Brexit introduced non-tariff barriers, such as increased paperwork and customs checks, which have delayed imports and exports. This has particularly affected the supply of goods necessary for festivals, such as food and equipment, further driving up costs and complicating logistics.

Impact of Global Events

Global events like Russia’s invasion of Ukraine have also impacted the U.K. festival scene. The invasion has led to increased energy prices, adding to the already high costs faced by festival organizers. Additionally, food shortages during the pandemic increased demand and prices, further straining budgets.

Challenges in Ticket Revenue

The revenue generated from ticket sales is no longer sufficient to cover the high production costs of festivals. Ticketing companies, which previously advanced money to organizers, are now unable to do so, forcing festivals to bear the full financial burden upfront. This shift has made it even more challenging for independent festivals to survive.

Big Players vs. Independent Festivals

Large festivals run by big-budget companies like Live Nation have managed to weather the storm better than independent ones. Events like Reading and Leeds, Latitude, and Wireless have the financial backing to continue despite the economic challenges. In contrast, smaller festivals, often run by families or local landowners, lack such resources and face greater difficulties.

Importance of Small Festivals

Small, independent festivals play a crucial role in the music industry. They provide vital platforms for emerging artists to gain exposure and build their careers. Many now-famous musicians, such as Lewis Capaldi and Ed Sheeran, started their journeys at these smaller events, highlighting their importance for talent development.

Potential Solutions

John Rostron, CEO of the AIF, suggests that reducing the Value Added Tax (VAT) on festival tickets from 20% to 5% could be a lifeline for struggling festivals. This temporary measure would allow festivals to adapt to the post-pandemic world and stabilize financially. Rostron believes that with three strong summers, festivals could recover and thrive once again.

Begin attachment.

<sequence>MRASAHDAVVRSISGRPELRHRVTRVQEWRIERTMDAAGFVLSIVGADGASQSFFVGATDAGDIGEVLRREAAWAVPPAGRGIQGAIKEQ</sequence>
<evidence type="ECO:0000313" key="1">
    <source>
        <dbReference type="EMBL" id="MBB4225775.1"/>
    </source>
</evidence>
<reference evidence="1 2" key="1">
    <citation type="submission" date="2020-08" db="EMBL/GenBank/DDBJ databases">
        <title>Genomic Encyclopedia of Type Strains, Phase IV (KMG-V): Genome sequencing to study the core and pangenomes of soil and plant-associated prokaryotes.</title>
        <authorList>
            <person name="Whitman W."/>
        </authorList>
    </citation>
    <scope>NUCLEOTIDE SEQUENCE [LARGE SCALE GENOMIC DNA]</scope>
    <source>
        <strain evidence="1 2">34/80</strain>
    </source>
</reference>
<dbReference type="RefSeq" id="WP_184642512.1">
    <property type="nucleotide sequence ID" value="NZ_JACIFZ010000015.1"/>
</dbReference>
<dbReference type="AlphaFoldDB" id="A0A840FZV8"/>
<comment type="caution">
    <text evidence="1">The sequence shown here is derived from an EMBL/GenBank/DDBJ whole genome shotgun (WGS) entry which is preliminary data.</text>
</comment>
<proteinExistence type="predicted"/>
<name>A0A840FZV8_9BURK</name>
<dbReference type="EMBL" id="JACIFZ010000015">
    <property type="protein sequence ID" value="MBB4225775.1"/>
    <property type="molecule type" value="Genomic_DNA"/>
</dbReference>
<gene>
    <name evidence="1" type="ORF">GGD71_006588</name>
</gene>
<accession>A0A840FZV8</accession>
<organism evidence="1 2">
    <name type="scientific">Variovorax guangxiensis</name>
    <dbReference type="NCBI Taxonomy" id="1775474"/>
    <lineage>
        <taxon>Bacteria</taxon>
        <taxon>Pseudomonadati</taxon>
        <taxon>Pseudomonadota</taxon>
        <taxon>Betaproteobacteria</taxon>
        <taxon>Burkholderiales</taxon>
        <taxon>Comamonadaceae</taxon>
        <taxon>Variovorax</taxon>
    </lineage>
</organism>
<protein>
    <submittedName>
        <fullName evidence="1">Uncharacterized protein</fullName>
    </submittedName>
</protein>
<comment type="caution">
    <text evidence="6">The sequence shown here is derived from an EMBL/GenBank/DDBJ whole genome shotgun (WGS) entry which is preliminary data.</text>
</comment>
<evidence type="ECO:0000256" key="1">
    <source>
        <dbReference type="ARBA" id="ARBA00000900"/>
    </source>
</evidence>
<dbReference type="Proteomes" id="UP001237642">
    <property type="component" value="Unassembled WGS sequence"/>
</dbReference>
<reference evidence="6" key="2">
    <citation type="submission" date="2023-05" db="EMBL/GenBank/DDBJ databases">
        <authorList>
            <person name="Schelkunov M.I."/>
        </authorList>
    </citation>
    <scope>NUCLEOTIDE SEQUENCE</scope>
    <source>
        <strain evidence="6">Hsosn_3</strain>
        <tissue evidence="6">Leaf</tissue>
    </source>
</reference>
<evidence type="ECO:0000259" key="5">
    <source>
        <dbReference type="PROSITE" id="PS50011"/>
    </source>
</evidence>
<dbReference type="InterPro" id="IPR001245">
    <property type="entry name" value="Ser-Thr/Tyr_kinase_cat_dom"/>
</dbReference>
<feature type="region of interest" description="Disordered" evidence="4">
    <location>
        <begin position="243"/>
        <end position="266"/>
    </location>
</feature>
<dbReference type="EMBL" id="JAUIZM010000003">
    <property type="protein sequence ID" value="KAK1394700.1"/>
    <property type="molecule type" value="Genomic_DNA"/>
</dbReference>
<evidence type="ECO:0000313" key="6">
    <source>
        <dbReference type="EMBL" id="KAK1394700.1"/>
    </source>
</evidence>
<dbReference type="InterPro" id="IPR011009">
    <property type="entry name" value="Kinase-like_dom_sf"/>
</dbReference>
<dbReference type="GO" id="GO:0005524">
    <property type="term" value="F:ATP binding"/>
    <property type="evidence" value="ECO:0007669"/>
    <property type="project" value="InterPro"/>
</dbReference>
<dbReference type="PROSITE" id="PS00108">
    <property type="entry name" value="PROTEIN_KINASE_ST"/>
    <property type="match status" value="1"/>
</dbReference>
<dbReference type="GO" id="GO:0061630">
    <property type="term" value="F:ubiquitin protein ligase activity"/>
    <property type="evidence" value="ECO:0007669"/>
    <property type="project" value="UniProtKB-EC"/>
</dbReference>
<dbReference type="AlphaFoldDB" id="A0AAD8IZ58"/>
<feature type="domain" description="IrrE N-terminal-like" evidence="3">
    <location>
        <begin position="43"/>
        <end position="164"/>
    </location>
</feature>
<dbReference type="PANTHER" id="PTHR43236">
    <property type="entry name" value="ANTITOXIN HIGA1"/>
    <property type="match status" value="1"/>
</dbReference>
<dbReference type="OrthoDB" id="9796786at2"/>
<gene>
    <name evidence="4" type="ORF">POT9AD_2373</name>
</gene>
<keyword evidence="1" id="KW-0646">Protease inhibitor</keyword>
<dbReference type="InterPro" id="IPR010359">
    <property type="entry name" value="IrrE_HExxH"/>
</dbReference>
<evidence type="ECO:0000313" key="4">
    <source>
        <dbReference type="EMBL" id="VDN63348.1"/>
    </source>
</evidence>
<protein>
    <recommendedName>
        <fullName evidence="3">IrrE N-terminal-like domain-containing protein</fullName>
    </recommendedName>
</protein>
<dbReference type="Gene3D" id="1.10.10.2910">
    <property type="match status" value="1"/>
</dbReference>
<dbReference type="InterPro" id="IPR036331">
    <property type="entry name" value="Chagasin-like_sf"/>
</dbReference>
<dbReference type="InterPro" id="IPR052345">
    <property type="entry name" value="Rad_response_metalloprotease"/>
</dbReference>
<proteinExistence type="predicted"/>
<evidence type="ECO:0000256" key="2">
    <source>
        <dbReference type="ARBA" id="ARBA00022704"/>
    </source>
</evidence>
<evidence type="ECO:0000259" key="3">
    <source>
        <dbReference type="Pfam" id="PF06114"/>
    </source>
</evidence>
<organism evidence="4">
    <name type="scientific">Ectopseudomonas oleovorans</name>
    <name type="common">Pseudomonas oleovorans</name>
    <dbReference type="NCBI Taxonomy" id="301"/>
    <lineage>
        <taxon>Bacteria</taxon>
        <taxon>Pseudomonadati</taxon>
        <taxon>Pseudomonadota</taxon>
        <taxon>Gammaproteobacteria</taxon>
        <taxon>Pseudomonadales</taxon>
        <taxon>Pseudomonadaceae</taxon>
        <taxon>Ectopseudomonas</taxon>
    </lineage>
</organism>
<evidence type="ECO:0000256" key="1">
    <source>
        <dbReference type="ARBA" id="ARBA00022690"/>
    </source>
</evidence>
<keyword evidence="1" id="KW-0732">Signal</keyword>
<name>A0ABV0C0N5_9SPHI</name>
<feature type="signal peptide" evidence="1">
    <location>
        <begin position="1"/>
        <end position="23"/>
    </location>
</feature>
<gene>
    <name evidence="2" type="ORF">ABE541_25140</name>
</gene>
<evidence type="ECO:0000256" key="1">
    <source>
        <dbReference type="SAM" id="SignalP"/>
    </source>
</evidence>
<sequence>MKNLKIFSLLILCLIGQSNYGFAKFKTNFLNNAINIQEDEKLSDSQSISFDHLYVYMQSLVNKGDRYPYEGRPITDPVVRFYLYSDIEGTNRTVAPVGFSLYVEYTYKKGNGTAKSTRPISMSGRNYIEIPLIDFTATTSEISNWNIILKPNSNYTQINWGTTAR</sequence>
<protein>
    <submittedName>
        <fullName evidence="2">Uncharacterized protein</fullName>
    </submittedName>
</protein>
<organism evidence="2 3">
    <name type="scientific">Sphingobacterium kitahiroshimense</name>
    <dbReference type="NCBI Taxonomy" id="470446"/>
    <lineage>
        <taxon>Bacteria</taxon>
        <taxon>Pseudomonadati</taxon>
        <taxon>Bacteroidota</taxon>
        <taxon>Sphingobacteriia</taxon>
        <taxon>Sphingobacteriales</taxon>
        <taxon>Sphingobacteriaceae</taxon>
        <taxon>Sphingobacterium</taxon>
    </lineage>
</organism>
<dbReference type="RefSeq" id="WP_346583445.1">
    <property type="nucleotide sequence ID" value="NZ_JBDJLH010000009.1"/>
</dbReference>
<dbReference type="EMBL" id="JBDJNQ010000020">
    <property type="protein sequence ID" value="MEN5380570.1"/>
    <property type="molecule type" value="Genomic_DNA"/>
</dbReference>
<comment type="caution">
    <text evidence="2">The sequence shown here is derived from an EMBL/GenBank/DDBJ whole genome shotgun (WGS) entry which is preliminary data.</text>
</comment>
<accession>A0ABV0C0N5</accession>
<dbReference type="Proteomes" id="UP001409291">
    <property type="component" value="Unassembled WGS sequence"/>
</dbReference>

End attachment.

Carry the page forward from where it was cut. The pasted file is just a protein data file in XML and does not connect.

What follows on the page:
The crisis facing U.K. music festivals is unprecedented, with the combined effects of Brexit, the pandemic, and global events creating severe financial challenges. Independent festivals, in particular, are struggling to survive. However, potential solutions, such as reducing VAT on tickets, offer hope. By supporting these festivals, we can ensure the continued growth and vibrancy of the U.K. music scene.


What are the main causes of the U.K. music festival crisis? The primary causes are the lingering effects of Brexit, the pandemic, inflation, and global events like Russia’s invasion of Ukraine.

How has Brexit affected U.K. music festivals? Brexit has introduced non-tariff barriers, increasing costs and causing delays in the supply chain, which has significantly impacted festival logistics and expenses.

Why are ticket sales not covering production costs? Inflation has driven up production costs, and ticketing companies are no longer advancing money to organizers, leaving them to cover all expenses upfront.

How do small festivals contribute to the music industry? Small festivals provide essential platforms for emerging artists to gain exposure and develop their careers, supporting the overall growth of the music industry.

What can be done to save U.K. music festivals? One potential solution is to reduce the VAT on festival tickets from 20% to 5%, providing financial relief and allowing festivals to adapt to the new economic climate.